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Dogs are stoic. Some more than others! Pain can be difficult to appreciate, but broadly speaking there are two types:

  • Chronic Pain is gradual in onset. It is often associated with degenerative conditions affecting bones or joints, or internal organ changes.
  • Acute Pain is sudden. It may be an injury, sudden abdominal changes (gas distension, organ rupture/twist, urinary obstruction), or surgery.

Sometimes pain is only obvious when it is treated and the dog becomes much happier.

Treatment for pain is varied and depends on the nature of the pain. Often multi-modal pain relief is recommended, where medications along with other therapy types are used to alleviate pain in different ways.

Recognizing Pain

Take a good look at your furry best friend and be in tune to the following:

  • Vocalizing: whining, whimpering, howling, yipping or growling
  • Aggression: non characteristic growling, snapping or biting. Or, a normally aggressive dog being quiet and submissive
  • Self Mutilation: licking, biting, or scratching at a particular area of their body
  • Change in habits: decreased appetite, less social and interactive, more or less sleeping, reclusiveness, resting or hiding in unusual places, changes in drinking, changes in normal training (like urinary/fecal accidents in the house)
  • Activity: restlessness, reluctance to move, difficulty rising or setting down, unable to get/stay comfortable, trembling, limping, shaking, seeking attention/affection more than usual, excessive panting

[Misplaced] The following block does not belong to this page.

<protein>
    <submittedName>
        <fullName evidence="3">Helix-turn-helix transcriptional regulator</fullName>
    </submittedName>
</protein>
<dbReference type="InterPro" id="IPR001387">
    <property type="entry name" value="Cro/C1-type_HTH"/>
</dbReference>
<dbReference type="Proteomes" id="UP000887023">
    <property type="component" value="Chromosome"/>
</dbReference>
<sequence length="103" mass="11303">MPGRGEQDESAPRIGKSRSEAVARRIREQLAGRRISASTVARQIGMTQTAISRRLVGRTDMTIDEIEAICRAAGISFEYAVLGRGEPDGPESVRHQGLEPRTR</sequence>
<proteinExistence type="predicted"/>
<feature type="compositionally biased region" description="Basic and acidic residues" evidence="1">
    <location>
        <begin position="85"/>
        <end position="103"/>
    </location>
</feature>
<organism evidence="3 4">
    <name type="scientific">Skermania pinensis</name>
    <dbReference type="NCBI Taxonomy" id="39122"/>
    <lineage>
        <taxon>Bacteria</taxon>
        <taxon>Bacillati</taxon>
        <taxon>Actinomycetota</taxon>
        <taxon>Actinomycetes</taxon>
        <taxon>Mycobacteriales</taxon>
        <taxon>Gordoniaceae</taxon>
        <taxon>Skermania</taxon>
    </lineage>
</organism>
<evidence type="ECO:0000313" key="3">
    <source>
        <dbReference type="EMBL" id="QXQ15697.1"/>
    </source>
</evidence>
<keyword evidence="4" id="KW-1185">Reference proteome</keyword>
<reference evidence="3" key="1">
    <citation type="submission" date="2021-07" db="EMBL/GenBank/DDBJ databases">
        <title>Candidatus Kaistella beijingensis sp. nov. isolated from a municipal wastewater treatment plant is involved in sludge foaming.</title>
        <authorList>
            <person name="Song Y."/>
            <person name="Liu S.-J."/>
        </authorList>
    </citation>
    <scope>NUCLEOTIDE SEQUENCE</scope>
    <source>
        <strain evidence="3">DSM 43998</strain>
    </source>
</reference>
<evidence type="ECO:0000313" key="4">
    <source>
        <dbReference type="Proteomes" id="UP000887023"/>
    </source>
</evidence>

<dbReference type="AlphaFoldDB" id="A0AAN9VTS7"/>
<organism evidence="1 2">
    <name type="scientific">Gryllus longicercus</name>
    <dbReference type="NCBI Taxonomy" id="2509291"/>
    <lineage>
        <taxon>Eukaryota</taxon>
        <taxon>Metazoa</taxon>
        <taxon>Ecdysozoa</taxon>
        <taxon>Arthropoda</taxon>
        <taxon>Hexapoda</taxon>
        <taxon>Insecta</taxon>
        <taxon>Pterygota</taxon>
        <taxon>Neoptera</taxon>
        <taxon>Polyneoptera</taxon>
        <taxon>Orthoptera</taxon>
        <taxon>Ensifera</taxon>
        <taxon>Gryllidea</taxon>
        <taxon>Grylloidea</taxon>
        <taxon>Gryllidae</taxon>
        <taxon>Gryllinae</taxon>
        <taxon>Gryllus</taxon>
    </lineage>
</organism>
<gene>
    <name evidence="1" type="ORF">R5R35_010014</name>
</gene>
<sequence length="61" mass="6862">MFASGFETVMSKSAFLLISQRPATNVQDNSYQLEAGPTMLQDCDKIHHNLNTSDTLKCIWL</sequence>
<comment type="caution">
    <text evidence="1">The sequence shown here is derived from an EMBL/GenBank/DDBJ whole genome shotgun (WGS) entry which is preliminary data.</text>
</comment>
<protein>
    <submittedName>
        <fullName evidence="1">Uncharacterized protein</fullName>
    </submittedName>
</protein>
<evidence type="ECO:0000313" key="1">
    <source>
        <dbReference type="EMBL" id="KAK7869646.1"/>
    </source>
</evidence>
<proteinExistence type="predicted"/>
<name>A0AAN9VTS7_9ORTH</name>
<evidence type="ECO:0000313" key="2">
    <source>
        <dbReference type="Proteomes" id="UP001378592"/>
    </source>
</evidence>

• Self protection: complaining about being touched or lifted, resting in very specific odd positions, reluctance to turn or lift head/neck, reluctance to eat/chew or dropping food
  • Facial Expressions: snarly grimace, ears pinned back, wide eyed (dilated pupils)
  • Posture: hunched back, tucked abdomen, praying stance (front end down, back end up), unusual limb position while resting, non weight bearing lameness

Managing Pain

This will vary depending on cause but can include:

  • Simple things like physical therapy, ice packs, warm compresses
  • Surgical correction if necessary
  • Integrative Medicine such as acupuncture, soft tissue “cold” laser, chiropractic, kenesiology
  • Comfortable bedding
  • Supportive braces, harnesses, lifting device, ramps
  • Pharmaceuticals including
    • Non-steroidal Anti-inflammatories
    • Sedatives
    • Antitussives (to control painful coughing)
    • Narcotics
    • Anti-itch medications
    • Gabapentin

It’s important to note dogs are not people and their medications should never be shared. Types and doses are different and can be fatal if used off-label. Never give a drug without consulting your veterinarian.

Less pain equals more quality of life for your dog.

Determining your dog’s source of pain is key. Deciding on the best single or multi-modal approach to curing or controlling it is the next step. The doctors and staff at City Dog Vet can help you achieve both.

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